states on the legal status of non -governmental organisations in Europe,” adopted October 10, 2007, Article 50,
171 Inter -American Commission on Human Rights, Report on the Situation of Human Rights Defenders in
the Americas , March 7, 2006, Recommendation 19, http://www.icnl.org /research/resources/assembly/oas -human –
rights -report.pdf .
172 For more information on these decisions, see: European Foundation Center and Transnational Giving
Europe, “Taxation of Cross -Border Philanthropy in Europe After Persche and Stauffer: From landloc k to free
movement?”, European Foundation Center Report, 2014,
http://www.efc.be/programmes_services/resources/Documents/TGE -web.pdf ; European Foundation Centre, “ECJ
rules in favour of cross -border giving ,” EFC briefing, January 27, 2009, accessed September 9, 2014,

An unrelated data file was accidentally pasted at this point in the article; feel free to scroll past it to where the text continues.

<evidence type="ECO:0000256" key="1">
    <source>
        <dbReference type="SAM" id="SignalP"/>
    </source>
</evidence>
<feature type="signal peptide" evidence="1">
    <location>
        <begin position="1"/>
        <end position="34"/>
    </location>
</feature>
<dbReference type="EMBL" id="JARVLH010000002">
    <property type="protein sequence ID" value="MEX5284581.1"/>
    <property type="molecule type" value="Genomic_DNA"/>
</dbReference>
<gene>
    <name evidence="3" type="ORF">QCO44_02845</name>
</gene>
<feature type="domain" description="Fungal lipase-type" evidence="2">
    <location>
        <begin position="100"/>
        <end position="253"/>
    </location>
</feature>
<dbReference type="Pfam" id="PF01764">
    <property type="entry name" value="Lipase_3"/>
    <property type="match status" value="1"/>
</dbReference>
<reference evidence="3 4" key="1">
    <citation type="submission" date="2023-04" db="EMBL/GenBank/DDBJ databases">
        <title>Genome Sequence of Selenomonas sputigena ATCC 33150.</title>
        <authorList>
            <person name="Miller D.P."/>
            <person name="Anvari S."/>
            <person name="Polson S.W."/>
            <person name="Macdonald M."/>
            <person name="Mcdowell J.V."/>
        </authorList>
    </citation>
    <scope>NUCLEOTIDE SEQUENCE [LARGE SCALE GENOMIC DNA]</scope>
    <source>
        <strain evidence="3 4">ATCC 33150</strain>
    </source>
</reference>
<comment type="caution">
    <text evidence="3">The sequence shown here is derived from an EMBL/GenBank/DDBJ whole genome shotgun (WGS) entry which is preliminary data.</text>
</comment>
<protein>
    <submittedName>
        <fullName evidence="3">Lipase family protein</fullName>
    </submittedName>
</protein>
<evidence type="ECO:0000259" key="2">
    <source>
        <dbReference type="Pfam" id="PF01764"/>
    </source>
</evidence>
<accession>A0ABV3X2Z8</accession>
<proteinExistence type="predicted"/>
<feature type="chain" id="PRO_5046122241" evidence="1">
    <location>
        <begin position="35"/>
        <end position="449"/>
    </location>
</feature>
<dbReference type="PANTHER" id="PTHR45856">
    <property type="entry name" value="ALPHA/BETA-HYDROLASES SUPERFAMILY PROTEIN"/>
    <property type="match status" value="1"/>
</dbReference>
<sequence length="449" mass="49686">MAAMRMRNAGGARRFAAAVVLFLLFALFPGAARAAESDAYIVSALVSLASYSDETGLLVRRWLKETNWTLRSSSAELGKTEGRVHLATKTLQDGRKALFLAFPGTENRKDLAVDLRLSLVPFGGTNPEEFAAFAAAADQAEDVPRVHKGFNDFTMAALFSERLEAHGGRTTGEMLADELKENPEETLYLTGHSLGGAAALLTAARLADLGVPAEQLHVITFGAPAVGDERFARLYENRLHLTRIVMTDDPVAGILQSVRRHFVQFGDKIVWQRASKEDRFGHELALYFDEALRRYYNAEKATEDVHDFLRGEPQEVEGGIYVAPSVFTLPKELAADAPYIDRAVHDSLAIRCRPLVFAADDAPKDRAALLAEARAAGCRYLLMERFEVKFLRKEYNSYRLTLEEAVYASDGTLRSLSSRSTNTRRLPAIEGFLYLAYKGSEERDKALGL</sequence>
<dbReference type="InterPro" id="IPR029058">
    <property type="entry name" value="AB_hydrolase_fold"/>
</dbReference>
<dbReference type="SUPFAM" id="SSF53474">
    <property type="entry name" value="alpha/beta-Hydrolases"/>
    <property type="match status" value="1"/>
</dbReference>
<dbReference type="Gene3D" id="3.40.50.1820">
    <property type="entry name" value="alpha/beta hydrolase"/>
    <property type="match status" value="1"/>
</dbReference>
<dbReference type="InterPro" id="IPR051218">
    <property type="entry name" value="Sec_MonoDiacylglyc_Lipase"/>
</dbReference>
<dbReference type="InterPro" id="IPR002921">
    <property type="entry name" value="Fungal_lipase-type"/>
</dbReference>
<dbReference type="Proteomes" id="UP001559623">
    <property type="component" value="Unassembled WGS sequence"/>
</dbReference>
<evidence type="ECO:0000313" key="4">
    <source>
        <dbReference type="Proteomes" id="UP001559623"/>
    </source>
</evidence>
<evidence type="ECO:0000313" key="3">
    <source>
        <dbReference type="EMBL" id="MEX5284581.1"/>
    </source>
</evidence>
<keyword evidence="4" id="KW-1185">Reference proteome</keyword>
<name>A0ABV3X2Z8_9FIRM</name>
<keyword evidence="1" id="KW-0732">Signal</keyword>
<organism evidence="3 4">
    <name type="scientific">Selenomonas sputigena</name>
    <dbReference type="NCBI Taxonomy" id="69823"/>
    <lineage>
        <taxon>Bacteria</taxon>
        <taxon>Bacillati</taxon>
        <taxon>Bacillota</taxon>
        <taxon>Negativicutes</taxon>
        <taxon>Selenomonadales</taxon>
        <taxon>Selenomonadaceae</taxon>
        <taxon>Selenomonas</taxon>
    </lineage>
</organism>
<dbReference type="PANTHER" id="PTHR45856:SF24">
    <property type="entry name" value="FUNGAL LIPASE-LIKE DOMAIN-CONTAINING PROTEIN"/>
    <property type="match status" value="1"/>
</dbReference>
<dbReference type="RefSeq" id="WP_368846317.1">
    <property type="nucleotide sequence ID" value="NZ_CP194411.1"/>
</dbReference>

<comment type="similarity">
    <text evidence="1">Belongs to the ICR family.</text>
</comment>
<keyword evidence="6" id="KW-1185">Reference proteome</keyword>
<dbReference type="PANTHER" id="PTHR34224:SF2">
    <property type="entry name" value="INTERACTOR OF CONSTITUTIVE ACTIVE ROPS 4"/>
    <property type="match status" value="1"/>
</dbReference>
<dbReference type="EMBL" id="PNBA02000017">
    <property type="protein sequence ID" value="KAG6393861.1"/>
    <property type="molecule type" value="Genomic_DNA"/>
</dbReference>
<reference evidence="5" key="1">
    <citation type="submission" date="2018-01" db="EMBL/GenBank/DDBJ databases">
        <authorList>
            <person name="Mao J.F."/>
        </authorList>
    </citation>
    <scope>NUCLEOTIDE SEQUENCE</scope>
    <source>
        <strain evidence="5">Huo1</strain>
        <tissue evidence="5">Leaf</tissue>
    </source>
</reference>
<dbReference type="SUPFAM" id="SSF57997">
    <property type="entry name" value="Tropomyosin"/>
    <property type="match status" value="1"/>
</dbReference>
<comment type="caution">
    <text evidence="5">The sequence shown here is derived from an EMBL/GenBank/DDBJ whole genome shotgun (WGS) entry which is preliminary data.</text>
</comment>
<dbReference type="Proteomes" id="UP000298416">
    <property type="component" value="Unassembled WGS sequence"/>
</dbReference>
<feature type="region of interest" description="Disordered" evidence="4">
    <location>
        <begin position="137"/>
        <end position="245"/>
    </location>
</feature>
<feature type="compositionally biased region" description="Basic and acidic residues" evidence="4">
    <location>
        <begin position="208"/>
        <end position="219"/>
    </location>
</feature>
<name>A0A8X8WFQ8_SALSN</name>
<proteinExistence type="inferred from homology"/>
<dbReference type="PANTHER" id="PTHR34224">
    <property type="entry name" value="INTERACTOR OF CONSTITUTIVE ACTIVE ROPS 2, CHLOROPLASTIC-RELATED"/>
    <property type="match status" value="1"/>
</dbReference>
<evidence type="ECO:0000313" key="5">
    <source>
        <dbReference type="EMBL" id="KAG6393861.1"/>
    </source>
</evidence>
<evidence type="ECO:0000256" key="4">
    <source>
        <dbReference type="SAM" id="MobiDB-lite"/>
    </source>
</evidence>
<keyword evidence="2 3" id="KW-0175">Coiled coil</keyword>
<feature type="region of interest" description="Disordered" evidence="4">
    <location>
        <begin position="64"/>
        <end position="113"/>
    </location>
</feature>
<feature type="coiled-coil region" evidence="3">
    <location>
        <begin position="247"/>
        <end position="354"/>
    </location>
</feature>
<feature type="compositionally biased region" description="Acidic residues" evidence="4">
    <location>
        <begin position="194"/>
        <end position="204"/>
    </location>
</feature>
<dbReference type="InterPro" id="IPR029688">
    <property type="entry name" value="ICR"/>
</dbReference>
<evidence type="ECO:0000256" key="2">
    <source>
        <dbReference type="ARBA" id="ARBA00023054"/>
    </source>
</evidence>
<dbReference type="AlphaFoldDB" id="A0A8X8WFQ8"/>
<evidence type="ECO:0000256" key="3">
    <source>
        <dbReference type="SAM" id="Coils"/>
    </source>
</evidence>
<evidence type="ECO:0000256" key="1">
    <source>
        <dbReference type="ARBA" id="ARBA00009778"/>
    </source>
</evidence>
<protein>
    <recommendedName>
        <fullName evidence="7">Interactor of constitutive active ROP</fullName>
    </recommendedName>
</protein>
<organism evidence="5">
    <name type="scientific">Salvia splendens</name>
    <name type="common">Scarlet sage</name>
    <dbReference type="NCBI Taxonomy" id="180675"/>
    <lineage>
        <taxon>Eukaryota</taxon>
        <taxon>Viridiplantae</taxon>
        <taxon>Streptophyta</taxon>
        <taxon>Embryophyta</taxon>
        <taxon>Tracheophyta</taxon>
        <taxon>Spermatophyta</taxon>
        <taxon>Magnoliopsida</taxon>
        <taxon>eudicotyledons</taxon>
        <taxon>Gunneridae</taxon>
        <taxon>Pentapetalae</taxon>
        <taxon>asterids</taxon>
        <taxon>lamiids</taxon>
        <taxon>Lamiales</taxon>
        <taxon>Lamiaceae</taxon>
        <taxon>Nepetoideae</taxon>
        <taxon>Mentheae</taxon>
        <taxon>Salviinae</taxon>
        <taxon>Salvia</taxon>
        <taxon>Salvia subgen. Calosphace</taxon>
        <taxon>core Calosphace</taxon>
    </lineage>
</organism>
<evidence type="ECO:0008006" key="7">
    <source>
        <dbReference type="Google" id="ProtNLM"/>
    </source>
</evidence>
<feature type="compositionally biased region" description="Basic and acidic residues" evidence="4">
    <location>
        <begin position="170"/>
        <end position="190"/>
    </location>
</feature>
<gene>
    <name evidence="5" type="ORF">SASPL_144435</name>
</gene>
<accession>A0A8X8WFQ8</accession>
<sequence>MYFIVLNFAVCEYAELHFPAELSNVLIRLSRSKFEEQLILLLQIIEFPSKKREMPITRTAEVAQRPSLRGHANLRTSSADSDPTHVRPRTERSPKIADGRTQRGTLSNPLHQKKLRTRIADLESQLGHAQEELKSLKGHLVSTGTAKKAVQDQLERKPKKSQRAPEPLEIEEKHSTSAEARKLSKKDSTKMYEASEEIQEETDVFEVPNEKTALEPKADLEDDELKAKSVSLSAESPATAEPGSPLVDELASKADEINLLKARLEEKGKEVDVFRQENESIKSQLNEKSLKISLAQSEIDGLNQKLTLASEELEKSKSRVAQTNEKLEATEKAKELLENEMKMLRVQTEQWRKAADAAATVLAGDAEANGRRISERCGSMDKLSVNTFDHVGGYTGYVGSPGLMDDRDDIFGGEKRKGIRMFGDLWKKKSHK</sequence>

http://www.efc.be/programmes_services/resources/Documents/befc09 08.pdf .
173 U.S. -Kyrgyz Bilateral Investment Treaty, Article 1(b); U.S. -Kazakh Bilateral Investment Treaty, Article
1(b). See also Article 1(2) of the China – Germany BIT: “the term ‘investor’ means … any juridical person as well
as any commercial or other c ompany or association with or without legal personality having its seat in the territory
of the Federal Republic of Germany, irrespective of whether or not its activities are directed at profit.”
174 Letters of Transmittal available at the U.S. State Departm ent website:
http://www.state.gov/documents/organization/4 3567.pdf .
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A detailed discussion of investment treaty protection for cross -border philanthropy is
beyond the scope of this article. This issue is presented in brief form, however, beca use it is a